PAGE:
Map data movement and exposure

It is important to map data movement and exposure in order to keep it secure. Mapping helps to define the "attack surface", raises awareness of vulnerabilities, and helps developers to expect the unexpected. You cannot secure a doorway that you do not even know exists.

Take inventory of where data enters your systems, how it moves between system parts, where it is stored, and how it is returned to the user or to other outlets. These are all exposure points.

What to Map

  • Data input
  • Data in transition
  • Data in storage
  • Data output

Data input

Data input is the most obvious. You should be suspicious of all incoming data.

  • forms
  • URLs
  • cookies
  • session data
  • databases
  • your APIs

Data in transition

Data in transition can be insecure if it passes through insecure hardware, vulnerable software, or if the data is translated or transformed in any way.

  • internet
  • WiFi
  • network hardware
  • code handling
  • server memory
  • server CPU

Data in storage

Data in storage is vulnerable if physical access to the storage is insecure (e.g. access to a server room) or if the access controls on the storage are insecure (e.g. weak database passwords).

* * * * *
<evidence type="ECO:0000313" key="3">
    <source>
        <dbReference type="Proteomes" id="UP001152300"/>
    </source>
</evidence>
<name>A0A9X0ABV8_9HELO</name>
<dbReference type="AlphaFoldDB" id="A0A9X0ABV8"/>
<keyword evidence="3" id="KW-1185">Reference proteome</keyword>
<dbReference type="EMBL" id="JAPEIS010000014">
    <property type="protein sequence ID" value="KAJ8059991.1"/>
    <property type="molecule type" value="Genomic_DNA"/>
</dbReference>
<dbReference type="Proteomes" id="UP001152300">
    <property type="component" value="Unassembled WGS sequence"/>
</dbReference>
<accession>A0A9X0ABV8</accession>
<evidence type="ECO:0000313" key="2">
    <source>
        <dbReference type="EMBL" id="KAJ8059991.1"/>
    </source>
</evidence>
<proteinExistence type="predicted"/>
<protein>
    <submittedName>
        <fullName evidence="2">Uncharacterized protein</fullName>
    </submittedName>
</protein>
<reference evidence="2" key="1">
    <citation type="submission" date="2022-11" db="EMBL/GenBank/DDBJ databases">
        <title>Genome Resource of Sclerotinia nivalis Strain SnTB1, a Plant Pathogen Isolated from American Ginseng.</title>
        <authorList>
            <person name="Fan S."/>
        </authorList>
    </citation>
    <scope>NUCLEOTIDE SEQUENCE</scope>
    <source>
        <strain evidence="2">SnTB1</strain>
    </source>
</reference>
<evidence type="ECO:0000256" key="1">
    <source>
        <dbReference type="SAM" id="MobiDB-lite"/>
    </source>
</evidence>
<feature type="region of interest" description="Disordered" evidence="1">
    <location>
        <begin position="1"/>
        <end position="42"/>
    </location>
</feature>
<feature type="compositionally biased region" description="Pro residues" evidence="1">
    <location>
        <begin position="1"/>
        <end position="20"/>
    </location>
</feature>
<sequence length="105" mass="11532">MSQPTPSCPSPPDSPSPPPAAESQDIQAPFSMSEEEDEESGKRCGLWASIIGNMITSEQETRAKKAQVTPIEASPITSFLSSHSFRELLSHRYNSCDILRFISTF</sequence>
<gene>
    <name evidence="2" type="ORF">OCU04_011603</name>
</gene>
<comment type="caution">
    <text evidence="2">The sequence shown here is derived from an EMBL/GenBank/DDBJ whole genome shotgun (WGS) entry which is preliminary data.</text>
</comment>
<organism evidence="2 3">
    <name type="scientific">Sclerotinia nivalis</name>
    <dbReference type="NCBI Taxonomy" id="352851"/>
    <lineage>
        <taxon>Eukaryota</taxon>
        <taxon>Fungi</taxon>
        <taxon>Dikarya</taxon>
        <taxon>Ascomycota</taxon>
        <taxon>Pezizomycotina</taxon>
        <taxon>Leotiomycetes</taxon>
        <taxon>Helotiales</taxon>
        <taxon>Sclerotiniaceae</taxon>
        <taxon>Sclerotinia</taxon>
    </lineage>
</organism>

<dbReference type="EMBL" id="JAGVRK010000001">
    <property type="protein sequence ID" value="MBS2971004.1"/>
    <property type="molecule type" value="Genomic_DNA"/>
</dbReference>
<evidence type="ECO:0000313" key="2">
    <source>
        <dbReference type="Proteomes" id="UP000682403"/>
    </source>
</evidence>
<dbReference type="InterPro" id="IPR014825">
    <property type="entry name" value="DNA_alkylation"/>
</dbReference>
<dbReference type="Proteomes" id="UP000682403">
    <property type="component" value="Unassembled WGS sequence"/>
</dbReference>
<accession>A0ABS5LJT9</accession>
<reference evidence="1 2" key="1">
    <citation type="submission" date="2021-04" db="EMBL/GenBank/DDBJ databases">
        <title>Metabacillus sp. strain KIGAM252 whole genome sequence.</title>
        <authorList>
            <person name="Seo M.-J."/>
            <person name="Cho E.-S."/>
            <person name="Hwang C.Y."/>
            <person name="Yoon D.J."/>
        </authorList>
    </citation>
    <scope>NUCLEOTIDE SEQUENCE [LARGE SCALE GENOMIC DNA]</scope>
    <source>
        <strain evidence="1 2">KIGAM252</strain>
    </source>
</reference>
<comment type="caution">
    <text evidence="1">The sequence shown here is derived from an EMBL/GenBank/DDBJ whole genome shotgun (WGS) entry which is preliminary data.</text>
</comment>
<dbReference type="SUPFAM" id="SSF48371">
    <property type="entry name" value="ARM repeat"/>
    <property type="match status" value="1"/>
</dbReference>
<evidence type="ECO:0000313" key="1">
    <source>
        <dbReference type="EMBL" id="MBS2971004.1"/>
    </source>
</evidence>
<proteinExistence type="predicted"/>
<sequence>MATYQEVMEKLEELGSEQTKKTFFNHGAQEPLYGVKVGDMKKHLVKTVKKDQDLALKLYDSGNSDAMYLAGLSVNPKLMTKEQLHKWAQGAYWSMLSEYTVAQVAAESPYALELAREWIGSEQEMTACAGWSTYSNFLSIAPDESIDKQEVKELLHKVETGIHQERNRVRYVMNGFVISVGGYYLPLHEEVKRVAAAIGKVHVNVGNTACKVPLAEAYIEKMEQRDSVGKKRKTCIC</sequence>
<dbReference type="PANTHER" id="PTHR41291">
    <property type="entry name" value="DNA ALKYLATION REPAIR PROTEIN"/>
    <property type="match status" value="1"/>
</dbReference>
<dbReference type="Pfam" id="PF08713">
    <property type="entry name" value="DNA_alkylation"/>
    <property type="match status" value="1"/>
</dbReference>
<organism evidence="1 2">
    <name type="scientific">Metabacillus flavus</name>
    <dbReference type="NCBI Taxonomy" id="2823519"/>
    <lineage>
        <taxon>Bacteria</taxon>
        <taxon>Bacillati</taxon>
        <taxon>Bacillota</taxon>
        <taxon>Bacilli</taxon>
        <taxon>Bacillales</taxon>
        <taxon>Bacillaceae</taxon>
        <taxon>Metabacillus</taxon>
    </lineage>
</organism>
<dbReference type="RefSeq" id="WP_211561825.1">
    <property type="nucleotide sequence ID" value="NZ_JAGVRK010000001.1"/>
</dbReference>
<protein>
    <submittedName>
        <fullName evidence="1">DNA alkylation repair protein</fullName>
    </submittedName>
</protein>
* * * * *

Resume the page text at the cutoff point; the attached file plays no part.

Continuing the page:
• databases
  • hard drives
  • The Cloud
  • portable media (flash drives, CDs)
  • backup files

Data output

Data output can be manipulated to generate unexpected results or to gather information. For example, imagine a username stored in the database containing malicious JavaScript code. It is harmless in the database, but retrieving it and outputting "Hello {$username}" on an HTML page becomes dangerous.

  • HTML/JavaScript/JSON/XML
  • cookies
  • databases
  • third-party APIs
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